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Let's face it: working with electronics is not every hot rodder's strong point. Some shy away from it and have the car professionally wired, while others make a go of it themselves and come out with a completed wiring system that is just as clean and well-executed as those from the professionals, and still others…well, we won't discuss those, but we've all seen the results of their efforts.
A big part of designing a quality automotive electrical system comes down to preparation and configuration — understanding why and how the components interact — to ensure the installer orients them correctly in the layout. It is essential to use relays, especially when high-amp-draw fuel pumps and other electrical accessories are in place.
MSD developed these pieces to simplify the wiring process greatly while improving the wiring system’s appearance and reducing clutter under the hood and inside the driver's compartment. There are two versions: the Stand-Alone Solid State Relay and the new High Current Solid State Relay that handles higher currents with ease. Each style is available in red or black to provide the builder with flexibility for the sake of appearances.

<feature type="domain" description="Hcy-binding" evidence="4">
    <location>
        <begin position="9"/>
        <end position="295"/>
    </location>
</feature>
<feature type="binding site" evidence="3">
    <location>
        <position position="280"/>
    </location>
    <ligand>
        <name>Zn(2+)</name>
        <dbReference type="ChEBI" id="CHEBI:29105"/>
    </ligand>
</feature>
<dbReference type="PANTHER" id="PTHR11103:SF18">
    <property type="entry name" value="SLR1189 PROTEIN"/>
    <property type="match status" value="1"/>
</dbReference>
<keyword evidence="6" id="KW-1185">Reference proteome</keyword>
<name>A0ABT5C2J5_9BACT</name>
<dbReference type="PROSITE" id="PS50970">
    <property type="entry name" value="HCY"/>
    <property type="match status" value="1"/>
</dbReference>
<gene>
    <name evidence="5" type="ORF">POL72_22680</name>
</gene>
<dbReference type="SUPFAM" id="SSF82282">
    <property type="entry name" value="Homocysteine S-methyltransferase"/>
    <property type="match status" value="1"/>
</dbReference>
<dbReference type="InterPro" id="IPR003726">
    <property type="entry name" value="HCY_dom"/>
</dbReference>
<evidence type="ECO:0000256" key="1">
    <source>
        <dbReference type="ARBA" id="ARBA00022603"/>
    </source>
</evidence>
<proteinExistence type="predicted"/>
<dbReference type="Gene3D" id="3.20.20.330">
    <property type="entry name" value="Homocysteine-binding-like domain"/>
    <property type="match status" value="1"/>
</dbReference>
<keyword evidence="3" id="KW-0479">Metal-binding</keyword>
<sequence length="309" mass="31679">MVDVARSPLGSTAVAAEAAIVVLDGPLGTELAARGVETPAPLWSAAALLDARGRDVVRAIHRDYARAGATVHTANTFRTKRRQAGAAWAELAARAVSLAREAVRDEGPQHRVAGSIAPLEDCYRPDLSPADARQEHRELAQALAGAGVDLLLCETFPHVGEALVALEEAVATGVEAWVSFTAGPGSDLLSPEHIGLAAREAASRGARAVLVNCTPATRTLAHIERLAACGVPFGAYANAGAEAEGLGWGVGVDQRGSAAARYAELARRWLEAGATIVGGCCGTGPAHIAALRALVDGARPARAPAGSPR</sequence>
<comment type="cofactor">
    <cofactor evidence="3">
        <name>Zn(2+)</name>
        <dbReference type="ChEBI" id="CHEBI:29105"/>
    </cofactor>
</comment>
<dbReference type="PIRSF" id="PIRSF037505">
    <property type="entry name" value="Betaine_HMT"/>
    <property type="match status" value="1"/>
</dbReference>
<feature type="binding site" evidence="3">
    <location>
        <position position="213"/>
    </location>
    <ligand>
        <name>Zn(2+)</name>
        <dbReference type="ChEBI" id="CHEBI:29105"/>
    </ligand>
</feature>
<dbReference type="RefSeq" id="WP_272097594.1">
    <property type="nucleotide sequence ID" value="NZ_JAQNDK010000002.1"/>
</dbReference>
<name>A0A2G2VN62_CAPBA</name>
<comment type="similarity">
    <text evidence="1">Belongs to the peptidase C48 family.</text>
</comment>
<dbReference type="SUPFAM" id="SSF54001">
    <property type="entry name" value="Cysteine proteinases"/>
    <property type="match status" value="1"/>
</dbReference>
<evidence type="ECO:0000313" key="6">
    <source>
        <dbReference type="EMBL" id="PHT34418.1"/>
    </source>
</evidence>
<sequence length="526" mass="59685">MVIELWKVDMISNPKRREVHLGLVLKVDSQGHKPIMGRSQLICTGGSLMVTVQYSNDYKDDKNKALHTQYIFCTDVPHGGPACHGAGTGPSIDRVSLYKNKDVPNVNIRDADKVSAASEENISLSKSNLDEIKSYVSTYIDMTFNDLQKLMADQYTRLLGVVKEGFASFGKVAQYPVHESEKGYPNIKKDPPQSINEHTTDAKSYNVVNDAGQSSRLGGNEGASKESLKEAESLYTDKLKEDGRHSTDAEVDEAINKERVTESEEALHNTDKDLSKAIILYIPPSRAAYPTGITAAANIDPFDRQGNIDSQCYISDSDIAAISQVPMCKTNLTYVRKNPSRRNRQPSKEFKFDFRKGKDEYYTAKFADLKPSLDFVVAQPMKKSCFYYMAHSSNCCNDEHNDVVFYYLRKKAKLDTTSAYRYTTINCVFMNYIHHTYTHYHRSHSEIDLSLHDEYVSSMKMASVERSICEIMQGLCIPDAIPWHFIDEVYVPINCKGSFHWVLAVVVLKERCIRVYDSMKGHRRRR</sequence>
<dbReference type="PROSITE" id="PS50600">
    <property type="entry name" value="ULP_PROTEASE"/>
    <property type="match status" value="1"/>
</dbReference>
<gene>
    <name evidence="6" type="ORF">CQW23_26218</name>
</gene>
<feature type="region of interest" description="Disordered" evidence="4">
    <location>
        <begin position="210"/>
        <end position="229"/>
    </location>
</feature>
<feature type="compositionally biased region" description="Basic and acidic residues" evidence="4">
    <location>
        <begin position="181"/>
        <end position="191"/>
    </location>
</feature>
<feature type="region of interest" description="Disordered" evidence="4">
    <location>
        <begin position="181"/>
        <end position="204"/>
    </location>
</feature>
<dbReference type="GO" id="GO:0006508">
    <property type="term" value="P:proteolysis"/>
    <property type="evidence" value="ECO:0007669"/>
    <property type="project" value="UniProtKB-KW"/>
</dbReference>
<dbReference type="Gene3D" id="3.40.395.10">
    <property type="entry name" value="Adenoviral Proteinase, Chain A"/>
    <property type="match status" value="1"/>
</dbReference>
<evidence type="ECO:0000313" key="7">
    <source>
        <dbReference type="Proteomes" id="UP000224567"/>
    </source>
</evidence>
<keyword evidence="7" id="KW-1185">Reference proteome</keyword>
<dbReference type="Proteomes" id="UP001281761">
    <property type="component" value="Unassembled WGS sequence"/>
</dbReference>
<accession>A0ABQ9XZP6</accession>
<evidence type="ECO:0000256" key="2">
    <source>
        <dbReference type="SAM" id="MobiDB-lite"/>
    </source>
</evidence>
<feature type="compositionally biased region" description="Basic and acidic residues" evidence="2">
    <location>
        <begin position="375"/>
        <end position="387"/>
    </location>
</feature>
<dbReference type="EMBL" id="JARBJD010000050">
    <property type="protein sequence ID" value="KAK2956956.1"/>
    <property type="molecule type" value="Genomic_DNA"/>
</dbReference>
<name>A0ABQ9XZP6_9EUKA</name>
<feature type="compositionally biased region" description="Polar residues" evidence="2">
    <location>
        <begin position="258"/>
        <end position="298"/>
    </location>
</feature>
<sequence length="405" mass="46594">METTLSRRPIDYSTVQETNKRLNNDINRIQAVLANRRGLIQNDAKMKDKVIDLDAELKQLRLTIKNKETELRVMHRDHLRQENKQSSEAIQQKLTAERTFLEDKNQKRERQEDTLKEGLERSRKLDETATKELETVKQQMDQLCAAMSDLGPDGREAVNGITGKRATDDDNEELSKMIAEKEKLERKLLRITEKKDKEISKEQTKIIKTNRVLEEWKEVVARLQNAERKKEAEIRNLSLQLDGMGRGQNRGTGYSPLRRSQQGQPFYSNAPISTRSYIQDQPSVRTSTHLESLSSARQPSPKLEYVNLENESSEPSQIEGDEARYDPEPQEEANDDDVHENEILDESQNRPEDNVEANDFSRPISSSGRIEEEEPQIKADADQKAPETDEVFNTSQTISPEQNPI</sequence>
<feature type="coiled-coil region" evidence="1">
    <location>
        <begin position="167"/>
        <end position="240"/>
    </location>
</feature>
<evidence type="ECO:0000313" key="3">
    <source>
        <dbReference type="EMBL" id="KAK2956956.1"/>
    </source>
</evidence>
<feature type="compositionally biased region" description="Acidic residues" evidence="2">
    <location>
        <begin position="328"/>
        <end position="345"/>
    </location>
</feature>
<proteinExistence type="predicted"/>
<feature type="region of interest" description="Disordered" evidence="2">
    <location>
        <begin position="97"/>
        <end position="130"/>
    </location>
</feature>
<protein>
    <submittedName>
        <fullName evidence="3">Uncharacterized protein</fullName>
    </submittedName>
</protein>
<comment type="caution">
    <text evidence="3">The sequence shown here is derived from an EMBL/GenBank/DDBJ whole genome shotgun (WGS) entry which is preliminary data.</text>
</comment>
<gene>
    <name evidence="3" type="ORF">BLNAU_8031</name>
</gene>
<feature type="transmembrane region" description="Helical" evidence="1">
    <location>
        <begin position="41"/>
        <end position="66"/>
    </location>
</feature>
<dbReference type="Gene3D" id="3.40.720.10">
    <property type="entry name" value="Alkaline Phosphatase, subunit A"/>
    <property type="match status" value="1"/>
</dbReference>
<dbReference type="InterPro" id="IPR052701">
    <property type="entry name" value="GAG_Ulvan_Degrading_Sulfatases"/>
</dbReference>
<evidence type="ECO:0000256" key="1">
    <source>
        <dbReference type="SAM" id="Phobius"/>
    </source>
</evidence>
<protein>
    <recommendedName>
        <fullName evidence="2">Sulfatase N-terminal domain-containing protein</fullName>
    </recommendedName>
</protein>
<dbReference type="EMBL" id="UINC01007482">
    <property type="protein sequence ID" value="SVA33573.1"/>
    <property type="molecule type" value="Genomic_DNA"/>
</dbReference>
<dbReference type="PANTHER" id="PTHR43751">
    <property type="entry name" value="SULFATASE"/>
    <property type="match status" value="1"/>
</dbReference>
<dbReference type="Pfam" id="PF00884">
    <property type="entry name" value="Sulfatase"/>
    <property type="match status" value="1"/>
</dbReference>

MSD's Merchandising Manager, Silver Gomez, clued us in on the details of how these can be used in a hot rod or race car build.
"The solid state relay is ideal for the builder who is using standard relays in their build and understands how to wire those. These solid state relays make his life easier because there's less wiring, they are easier to use, and they have diagnostics and self-protection built into them," he says.
The installed cleanliness of these relay systems is hard to beat. Instead of finding a relay mounting location near each component and then routing wires everywhere through the engine bay (or interior), the user can mount this unit in one place and route the wiring in a neat, clean manner.
Each solid state relay - regardless of standard or high-current - replaces four traditional relays and allows the user to cut down on a bit of wiring in the process.
The independent channels can be activated using power or ground. The standard Solid-State Relay provides up to 50 amps of momentary power handling per channel (for up to 8 seconds) and 20 amps continuously. The High-Current version tackles 100 amp loads per channel (for up to 8 seconds) and 35 amps per channel of continuous draw. Electric fans, electric water pumps, nitrous solenoids, lights, and anything else that needs electrical power can benefit from using these devices.